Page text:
Friday, 24 May 2013

Task 21: An introduction to the Game Industry

Video games are now a huge industry, with all the associated risks and rewards. No longer is game production something done by individuals; the success of a game affects the jobs of hundreds of people, and if a game fails it can be a devastating loss to many people.

 As games become larger and more complex, it’s inevitable that larger teams are needed to produce them.  Not only that, but the demand for increased quality has to be met by introducing specialists into the industry, meaning no longer is the person working on coding also producing the sound, or the animation. Instead, people with vastly different skillsets have to work together, and the organisation of such a group of people is of upmost importance to their efficiency.

Sometimes two individuals will have vastly different jobs – for instance a music writer and a character animator, or sometimes the jobs will be as closely related as two 3d artists working on different sections of the same environment. Either way, these individuals still need to be coordinated in a way that will produce the best final product, with the most efficiency.

Usually, production teams are split into their specialised groups, with each smaller team having a leader who is responsible for content specific to that area, and another person overseeing the co-ordinating of all those groups. Sometimes, within these groups there is further specialisation: for instance, the team producing concept art will have some people designing environments, some designing characters, and some designing vehicles. In that example, even with a wide array of different subjects, there still needs to be a consistency in the style and colour, and it is the job of the art director to both set that standard, and to enforce it.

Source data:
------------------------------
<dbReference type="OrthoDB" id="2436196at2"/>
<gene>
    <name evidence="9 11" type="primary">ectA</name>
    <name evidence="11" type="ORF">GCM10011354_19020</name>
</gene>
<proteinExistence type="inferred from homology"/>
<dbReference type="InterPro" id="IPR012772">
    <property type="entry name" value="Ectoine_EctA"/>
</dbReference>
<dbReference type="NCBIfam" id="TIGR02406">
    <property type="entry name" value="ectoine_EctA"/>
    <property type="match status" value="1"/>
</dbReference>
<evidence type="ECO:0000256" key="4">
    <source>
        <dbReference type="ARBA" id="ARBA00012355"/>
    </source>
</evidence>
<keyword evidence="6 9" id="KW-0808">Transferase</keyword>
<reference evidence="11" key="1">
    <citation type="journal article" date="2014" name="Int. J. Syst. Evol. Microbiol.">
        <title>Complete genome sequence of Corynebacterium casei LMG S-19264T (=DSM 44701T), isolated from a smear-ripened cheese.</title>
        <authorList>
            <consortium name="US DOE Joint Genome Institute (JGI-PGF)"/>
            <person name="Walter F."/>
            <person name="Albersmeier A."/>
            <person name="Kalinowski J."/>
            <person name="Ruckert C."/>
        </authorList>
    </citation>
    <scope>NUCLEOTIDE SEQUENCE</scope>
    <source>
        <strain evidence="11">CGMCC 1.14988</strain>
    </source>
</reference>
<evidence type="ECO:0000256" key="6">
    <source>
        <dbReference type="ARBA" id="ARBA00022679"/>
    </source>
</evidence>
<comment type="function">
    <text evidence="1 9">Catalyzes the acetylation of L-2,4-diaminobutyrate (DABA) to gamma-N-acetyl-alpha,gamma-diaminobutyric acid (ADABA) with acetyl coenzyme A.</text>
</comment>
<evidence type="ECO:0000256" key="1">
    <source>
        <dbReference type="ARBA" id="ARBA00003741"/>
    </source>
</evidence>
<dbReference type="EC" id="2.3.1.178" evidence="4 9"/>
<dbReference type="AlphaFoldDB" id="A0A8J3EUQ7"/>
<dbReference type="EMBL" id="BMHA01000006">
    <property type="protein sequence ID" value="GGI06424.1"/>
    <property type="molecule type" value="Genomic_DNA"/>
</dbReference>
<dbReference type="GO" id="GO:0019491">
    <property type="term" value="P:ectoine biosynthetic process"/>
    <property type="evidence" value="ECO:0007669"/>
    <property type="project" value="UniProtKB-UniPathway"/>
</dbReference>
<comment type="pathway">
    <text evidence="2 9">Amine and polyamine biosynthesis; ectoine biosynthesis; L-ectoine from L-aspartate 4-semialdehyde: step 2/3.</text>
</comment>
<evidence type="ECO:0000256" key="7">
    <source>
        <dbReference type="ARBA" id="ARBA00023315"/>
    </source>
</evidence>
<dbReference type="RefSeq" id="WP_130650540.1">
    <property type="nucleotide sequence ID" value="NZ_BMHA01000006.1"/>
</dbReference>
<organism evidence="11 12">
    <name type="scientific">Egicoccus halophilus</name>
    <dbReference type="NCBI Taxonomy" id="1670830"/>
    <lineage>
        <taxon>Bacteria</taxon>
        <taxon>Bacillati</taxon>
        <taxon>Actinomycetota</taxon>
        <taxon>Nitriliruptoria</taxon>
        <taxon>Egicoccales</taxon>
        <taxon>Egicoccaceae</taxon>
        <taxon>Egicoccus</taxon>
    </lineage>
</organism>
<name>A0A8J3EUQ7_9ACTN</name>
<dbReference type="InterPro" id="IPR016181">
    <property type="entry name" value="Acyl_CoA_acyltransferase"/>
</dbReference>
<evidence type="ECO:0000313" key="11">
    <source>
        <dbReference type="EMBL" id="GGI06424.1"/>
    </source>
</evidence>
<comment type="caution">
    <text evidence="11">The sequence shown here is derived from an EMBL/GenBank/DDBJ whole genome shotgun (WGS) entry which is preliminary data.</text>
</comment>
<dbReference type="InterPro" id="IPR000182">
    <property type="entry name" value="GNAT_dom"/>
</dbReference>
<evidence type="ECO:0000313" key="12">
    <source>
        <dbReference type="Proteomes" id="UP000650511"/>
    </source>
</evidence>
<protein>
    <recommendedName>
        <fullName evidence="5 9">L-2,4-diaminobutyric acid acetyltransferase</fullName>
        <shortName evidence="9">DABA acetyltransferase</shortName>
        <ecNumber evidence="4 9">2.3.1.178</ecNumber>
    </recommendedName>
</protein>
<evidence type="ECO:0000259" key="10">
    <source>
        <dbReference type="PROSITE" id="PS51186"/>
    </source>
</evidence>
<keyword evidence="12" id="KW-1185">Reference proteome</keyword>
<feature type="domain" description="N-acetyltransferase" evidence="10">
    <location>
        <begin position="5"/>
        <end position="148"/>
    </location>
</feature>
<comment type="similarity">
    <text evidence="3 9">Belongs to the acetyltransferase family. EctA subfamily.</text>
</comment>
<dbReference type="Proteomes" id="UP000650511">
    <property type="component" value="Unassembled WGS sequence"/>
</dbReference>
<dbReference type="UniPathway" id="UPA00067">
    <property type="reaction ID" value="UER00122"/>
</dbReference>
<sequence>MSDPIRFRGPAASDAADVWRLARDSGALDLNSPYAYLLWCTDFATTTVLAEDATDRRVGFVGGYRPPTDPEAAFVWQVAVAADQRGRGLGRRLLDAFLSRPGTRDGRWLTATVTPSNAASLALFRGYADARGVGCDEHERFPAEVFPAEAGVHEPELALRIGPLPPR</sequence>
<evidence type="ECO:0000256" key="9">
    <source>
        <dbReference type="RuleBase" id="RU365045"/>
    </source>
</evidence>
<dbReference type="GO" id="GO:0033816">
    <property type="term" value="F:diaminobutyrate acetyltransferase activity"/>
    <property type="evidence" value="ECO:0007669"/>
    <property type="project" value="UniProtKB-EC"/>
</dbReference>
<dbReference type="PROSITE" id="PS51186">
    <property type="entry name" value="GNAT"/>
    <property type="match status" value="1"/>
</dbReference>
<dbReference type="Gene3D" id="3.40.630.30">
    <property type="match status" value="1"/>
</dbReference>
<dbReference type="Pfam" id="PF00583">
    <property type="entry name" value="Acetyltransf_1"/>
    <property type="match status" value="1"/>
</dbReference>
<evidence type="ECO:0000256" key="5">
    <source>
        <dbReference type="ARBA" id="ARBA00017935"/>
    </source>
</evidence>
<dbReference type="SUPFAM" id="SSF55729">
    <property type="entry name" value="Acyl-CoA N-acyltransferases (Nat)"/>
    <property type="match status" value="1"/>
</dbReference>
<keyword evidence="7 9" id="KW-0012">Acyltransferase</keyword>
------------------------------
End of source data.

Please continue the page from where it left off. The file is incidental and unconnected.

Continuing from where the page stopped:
Game production is an industry that is very time sensitive. On one hand, the games themselves take a long time to produce, and on the other hand companies are continuously competing with evolving technology, trying to get a game out before progress in graphics or other areas makes their current project obsolete.

As such, companies almost always use a pipeline to structure their development and to ensure that the game will release on schedule. There is a very distinct order which tasks have to be completed in, as further steps are reliant on previous ones. For instance, 3d artist cannot start working until they have something to base their game assets off of, and game testers cannot begin until they have something to test.

This dependency also means that any type of delay with have effects further along the chain. Delays in releasing a game could potentially lead to huge loss of profits.

Having certain part of the company working at different stages like this does create the problem of some teams having nothing to do for long periods of time. There are a few ways companies can get around this. They can overlap pipelines, meaning once a section of the game is completed, they immediately start work on the next project.

Parts of production are sometimes outsourced; individuals or teams are hired only during a certain period of time, sometimes to create a specific set of content. Outsourcing means that companies only pay for them when they are needed. Sometimes part are outsourced because the people being hired are specialists and can create higher quality work, or sometimes the outsourcing is undertaken by a group working in a different country where labour costs are significantly cheaper. 

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